The arrangement of ‘Black Lake’ was quite unnerving in a way, the strings would hold a long note, slowly dying away to the point that the song may have ended, until Bjork again sang, and then the note would be held again, to drift away, at one point eliciting rousing applause as many thought the song finished, before Bjork would again begin to sing.

It was, in a way, an opera, one full of tragedy. As she sang the word that were hauntingly sad, as from ‘Family’:

Is there a place
Where I can pay respects
For the death of my family

Followed by:

How will I sing us
Out of this sorrow
Build a safe bridge
For the child out of this danger

After about 50 minutes there was an intermission which gave people a chance to nip to the loo, or the bar, but I sat where I was, chatting to Dave, I really didn’t want to stand up and see that drop again. All the opening songs were from Vulnicurna I think, which means the first half was probably as follows:

Stonemilker
Lionsong
History of Touches
Black Lake
Family
Notget

The second half kicked off and was somewhat more upbeat although we did still have just strings and voice, but what a voice, and what an orchestra, everything was beautifully executed.  The version of Jóga was indeed beautiful, more delicate with only strings, but retaining it’s essence, even though, just for one song, some percussion or electronics to add light and shade would have been welcome, in the end it didn’t matter, Bjork was majestic, floating about the stage in a dress that reacted to UV light and lit her up like a jellyfish drifting on the tides.

The second half tracks and encore were:

Aurora
I’ve Seen It All
Jóga
Pagan Poetry
Quicksand
Mouth Mantra

Encore:
The Anchor Song
Pluto

As you can see from the numbers below, Vulnicura was the main event, which is understandable as it has been the focus of the last three official releases, the studio album, with strings and Live:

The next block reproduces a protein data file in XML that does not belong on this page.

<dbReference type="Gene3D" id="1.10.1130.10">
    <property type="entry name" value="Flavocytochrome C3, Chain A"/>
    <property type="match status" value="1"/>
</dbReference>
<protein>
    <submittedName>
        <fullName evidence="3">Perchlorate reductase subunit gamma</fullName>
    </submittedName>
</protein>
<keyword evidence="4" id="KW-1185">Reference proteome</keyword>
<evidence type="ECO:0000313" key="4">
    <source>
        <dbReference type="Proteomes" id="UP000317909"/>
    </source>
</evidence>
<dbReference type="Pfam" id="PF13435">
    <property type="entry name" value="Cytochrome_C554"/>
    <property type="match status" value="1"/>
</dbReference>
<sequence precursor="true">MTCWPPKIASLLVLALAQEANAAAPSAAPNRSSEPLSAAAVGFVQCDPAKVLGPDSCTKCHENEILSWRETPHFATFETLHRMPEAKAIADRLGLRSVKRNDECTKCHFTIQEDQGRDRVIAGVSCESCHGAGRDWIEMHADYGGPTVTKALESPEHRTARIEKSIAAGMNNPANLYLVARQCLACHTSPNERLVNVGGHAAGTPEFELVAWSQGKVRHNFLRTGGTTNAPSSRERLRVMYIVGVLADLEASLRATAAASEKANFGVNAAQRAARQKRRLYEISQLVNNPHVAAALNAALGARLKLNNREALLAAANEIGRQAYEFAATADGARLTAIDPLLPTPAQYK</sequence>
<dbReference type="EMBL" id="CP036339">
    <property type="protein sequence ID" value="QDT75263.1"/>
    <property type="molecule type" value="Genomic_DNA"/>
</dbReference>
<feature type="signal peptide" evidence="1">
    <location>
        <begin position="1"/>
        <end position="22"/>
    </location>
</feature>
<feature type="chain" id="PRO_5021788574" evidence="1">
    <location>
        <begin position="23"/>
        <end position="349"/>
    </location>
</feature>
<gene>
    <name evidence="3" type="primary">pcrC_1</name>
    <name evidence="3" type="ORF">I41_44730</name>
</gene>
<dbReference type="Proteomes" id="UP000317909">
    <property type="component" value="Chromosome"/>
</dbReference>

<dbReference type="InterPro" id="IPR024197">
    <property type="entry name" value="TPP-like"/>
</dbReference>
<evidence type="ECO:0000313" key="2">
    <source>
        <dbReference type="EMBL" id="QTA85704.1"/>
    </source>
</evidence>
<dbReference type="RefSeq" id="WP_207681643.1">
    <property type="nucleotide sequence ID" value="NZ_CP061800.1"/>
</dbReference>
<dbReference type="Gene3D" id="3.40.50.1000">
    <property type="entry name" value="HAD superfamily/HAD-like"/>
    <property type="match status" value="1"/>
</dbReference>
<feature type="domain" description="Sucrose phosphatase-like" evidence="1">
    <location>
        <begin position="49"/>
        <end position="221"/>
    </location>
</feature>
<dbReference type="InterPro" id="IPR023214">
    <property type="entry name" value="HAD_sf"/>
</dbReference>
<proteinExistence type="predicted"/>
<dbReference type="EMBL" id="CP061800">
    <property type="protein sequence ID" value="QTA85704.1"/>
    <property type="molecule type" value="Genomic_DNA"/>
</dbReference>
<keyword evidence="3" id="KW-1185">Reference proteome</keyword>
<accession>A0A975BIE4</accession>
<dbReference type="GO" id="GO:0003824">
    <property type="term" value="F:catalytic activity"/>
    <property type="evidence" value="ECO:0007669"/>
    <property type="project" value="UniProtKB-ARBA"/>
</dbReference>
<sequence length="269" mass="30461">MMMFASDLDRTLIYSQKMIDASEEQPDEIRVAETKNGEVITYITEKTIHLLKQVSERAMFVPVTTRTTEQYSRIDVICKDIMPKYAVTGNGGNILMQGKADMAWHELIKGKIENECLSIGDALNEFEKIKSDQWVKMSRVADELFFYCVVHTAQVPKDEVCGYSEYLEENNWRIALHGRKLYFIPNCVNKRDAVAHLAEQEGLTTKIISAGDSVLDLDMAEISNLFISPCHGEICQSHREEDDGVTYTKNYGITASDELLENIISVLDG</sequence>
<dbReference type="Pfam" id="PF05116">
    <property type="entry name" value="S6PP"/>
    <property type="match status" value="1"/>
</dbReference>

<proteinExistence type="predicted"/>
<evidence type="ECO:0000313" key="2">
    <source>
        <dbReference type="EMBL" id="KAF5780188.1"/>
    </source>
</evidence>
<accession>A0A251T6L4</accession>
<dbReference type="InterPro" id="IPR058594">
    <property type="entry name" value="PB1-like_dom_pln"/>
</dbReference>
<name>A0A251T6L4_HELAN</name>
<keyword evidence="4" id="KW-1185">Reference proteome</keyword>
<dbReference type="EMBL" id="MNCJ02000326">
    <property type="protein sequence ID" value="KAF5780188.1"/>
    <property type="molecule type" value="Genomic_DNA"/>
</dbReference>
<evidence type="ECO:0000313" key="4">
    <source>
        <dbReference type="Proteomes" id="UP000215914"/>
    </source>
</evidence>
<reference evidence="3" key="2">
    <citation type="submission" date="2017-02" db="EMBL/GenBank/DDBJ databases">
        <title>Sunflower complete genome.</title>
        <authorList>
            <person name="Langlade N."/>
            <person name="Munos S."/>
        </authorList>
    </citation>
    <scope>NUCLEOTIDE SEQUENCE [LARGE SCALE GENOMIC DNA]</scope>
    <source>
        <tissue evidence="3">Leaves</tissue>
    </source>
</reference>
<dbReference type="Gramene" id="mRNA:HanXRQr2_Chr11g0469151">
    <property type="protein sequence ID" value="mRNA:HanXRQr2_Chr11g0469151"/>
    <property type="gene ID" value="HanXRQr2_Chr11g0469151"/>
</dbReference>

Vulnicura  – 8
Homogenic  – 2
Vespertine  – 2
Debut  – 1
Selmasongs  – 1

When Björk left the stage after a wonderful version of Pluto, the  crowd, who had previously seemed to be under a spell, broke free and there was stamping of the floor and taking up of  the song’s “ooh-oooh-ooh-ooh” chant. The house lights came up but it continued, until, alone, Bjork returned to the stage to thank London, “my second musical home”.

Here are some professional photographs taken on the evening and borrowed from the Bjork website:

 

And here are various bits of video that have turned up since Wednesday last week, of varying length and quality but it gives a flavor of the event:

An the crowd went wild!:

In summation, it wasn’t quite what I expected but it was brilliant all the same and I would have gone to the Hammersmith Apollo a few days later if I could have afforded tickets, but next time around I will be going again for a full band experience, because like any great performer, she left me wanting more.

 

One Comment

Leave a Reply

Fill in your details below or click an icon to log in:

WordPress.com Logo

You are commenting using your WordPress.com account. Log Out /  Change )

Google+ photo

You are commenting using your Google+ account. Log Out /  Change )

Twitter picture

You are commenting using your Twitter account. Log Out /  Change )

Facebook photo

You are commenting using your Facebook account. Log Out /  Change )

Connecting to %s